From left to right René Klep, Pieter Schep, Thomas Sabel, Peter Smeds.
The co-operation “Creating Sustainable Business Solutions”, in form of a 30-credit point minor, between the School of Business in VAMK and the School of Economie en Bedrijf in Avans Hogeschool, den Bosch, the Netherlands, is the most extensive international co-operation that VAMK’s School of Business is running at the moment. There have been three implementations so far (by March 2022), spring 2021, autumn 2021, and spring 2022 with a total of more than 100 students and 10 teachers participating. The Dutch students carry out all 30 credit points, whereas the Finnish students can choose more freely among the modules that are offered within the minor. The course Project assignment (8cr) is the flagship of the minor, compulsory for all participating students. During the three implementations to date, the course has carried out two different projects for Wärtsilä and one for a Vaasa-based energy project called FESIO. This is the story of how it started.
Erasmus exchange and goal
This co-operation took its first steps in November 2014, when Peter Smeds and the author (both Senior Lecturers in VAMK) were on Erasmus exchange in Belgium. One of the objectives that we set for ourselves when going there was that we want to expand our network and, foremost, start a close co-operation with another European institution of higher education.
The most obvious candidate was the Belgian host university, by analysis regarded to be a suitable strategic partnership. We had fairly good contact with them already and other members of VAMK’s staff had paid visits there already. I and Peter made several proposals to different members of their organization. Either they were too reserved for our proposals or maybe we were too offensive. The result was anyway close to nothing. Afterward, I’ve been thinking that perhaps their representatives didn’t like our approach and/or we, unconsciously, felt that they are good and nice people, but maybe not the best partner for us.
How we got to know Pieter and René
In the evening, after the farewell dinner, we decided to sit down in the hotel lobby bar to contemplate the fact that we failed regarding our co-operation objective, no strategic partner university in the luggage back home. At this moment of more or less deep self-examination, two guys (also participants in the same event as us), Pieter Schep and René Klep from Avans Hogeschool, said hi, can we join you? “Of course, please do”. As the hours went by, the mood got better. During this, extremely informal discussion, we learnt quite a lot about both the supply and needs of our respective universities, but, maybe most of all, about our new-found friends. Come the small hours we already had a spec for co-operation and, since Pieter and René were staying at the same hotel, we had the opportunity to confirm our nocturnal discussion during breakfast the next morning.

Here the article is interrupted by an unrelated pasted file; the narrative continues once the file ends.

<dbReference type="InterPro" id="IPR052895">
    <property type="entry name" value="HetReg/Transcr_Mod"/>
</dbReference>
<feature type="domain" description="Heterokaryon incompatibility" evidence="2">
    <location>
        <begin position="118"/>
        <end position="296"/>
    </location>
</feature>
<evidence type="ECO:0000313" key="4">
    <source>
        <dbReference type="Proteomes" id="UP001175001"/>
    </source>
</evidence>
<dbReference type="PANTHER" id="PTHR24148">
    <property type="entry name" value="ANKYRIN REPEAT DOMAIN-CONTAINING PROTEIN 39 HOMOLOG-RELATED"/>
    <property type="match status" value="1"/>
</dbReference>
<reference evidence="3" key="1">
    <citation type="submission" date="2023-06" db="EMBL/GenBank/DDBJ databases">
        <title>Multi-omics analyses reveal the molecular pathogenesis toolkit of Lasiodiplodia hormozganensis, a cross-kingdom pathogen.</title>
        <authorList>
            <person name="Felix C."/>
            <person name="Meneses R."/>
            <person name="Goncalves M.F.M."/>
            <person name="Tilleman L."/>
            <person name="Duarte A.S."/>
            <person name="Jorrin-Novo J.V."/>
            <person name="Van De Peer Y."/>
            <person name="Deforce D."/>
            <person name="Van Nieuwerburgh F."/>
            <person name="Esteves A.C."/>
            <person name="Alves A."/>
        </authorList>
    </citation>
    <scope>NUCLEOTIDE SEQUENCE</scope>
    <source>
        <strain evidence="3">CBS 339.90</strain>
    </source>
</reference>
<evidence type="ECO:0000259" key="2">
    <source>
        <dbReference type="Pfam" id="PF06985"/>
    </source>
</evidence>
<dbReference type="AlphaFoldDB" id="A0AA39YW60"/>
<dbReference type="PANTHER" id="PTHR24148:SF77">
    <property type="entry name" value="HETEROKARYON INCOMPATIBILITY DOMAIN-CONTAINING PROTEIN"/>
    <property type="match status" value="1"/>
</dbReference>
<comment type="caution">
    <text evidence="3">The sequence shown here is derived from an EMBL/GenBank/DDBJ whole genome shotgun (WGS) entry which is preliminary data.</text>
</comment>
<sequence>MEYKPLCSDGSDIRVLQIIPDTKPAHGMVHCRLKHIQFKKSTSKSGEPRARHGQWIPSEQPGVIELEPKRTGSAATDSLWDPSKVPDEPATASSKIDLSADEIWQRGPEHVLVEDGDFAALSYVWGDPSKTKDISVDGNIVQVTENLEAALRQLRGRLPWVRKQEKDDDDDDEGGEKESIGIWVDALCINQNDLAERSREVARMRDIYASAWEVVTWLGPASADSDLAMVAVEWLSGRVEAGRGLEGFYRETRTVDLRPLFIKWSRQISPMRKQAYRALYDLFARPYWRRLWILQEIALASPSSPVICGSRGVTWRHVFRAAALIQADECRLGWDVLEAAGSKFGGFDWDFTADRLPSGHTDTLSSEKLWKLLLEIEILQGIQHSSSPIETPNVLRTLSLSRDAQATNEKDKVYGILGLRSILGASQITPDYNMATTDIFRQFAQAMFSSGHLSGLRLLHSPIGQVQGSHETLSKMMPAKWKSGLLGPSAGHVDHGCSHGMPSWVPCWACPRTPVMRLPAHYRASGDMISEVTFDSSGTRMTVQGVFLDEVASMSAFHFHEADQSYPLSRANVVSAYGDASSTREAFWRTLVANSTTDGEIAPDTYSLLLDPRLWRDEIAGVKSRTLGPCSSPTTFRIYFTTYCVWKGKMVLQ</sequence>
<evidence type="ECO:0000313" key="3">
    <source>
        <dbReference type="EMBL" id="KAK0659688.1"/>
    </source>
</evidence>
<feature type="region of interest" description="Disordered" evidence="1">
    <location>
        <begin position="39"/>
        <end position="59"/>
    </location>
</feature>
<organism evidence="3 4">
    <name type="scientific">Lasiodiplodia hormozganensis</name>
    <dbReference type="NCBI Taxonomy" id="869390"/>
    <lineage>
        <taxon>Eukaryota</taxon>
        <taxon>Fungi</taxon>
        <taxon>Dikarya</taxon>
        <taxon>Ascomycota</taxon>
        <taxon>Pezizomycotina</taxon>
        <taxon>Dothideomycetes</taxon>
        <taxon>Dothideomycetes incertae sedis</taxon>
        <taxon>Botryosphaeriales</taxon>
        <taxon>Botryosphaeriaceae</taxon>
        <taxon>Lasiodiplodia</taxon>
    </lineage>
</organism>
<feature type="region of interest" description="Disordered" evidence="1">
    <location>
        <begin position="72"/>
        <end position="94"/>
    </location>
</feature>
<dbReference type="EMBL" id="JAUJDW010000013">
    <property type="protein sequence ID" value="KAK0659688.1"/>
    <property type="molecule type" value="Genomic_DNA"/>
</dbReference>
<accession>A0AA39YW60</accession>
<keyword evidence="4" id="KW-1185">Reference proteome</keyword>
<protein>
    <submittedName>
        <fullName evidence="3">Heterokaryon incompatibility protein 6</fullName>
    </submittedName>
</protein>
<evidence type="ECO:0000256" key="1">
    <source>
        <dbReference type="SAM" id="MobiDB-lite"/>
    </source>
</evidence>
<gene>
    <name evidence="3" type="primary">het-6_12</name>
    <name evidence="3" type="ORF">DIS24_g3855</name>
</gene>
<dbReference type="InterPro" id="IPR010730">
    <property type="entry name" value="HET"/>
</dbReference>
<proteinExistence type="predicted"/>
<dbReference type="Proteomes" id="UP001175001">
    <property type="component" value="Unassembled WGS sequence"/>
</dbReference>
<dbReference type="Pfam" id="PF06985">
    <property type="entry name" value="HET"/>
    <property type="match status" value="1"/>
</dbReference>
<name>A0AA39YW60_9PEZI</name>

Keeping in touch
During the next few years, we regularly kept in touch with our Dutch colleagues. Both Pieter and René as well as other Avans lecturers visited VAMK. Our Dutch network grew and it was a pleasure to work together with like-minded people. Fishing trips and dinners interspersed with teaching and planning contributed to a positive atmosphere. Since we got to know each other better and better, both professionally and on an individual level, it was fairly easy to openly discuss the needs and wants of both parties. In spring 2019, I and Peter finally went to visit den Bosch. During this visit, we agreed on the establishment and contents of a minor called “Creating Sustainable Business Solutions”. We continued with planning and refining all the details, and in the autumn René and Niels Willemsen from Avans came to visit us. Kenneth Norrgård from VAMK also joined the troops and the setup was more or less ready.
Meaning of chemistry and meet the right people
My main point with this text is to describe the process of creating a lasting, permanent, co-operation between two parties. Understanding that this is only one process out of the countless amount of other possibilities, my firm opinion is that personal chemistry and like-minded representatives of the contracting partners are of far higher importance than formal strategic choices of partners. Objectively, the Belgian host would, for a handful of reasons, have been a strategically more suitable partner. The fact that we were able to establish personal relationships with the Avans representatives, however, outweighed the strategic benefits.
Is there support for my, most unscientific, empirical experience? Gummeson (2002) describes different values in business relationships. One of the values is about mutual long-term goals and co-operation as an important part of the birth of relationships. In addition, there should be benefits for all parties involved. Gummeson also emphasizes, as another value, that business relationships will not benefit from extensive bureaucracy. In a conclusion, he argues that good personal relationships are of high importance. Fourniere et al. (1998) mention reciprocity as one of the cornerstones in relationships and also Nordegren (2004) argue for reciprocity as the most important prerequisite for long-lasting and beneficial relationships. Gummeson (2002) adds that many actors choose to co-operate with friends since friendship properties like friendliness, trust, and loyalty are sought for in business relationships. Mentioning this, I also need to mention that both Gummeson and other authors stress the danger of friendship turning into nepotism and thus leading to less favorable decisions.
In conclusion, I can say that friendship and positive personal chemistry as mediators for beneficial co-operation find support in both literature and my personal experience. By no means scientifically proven, but enough for me to say; get out there and socialize!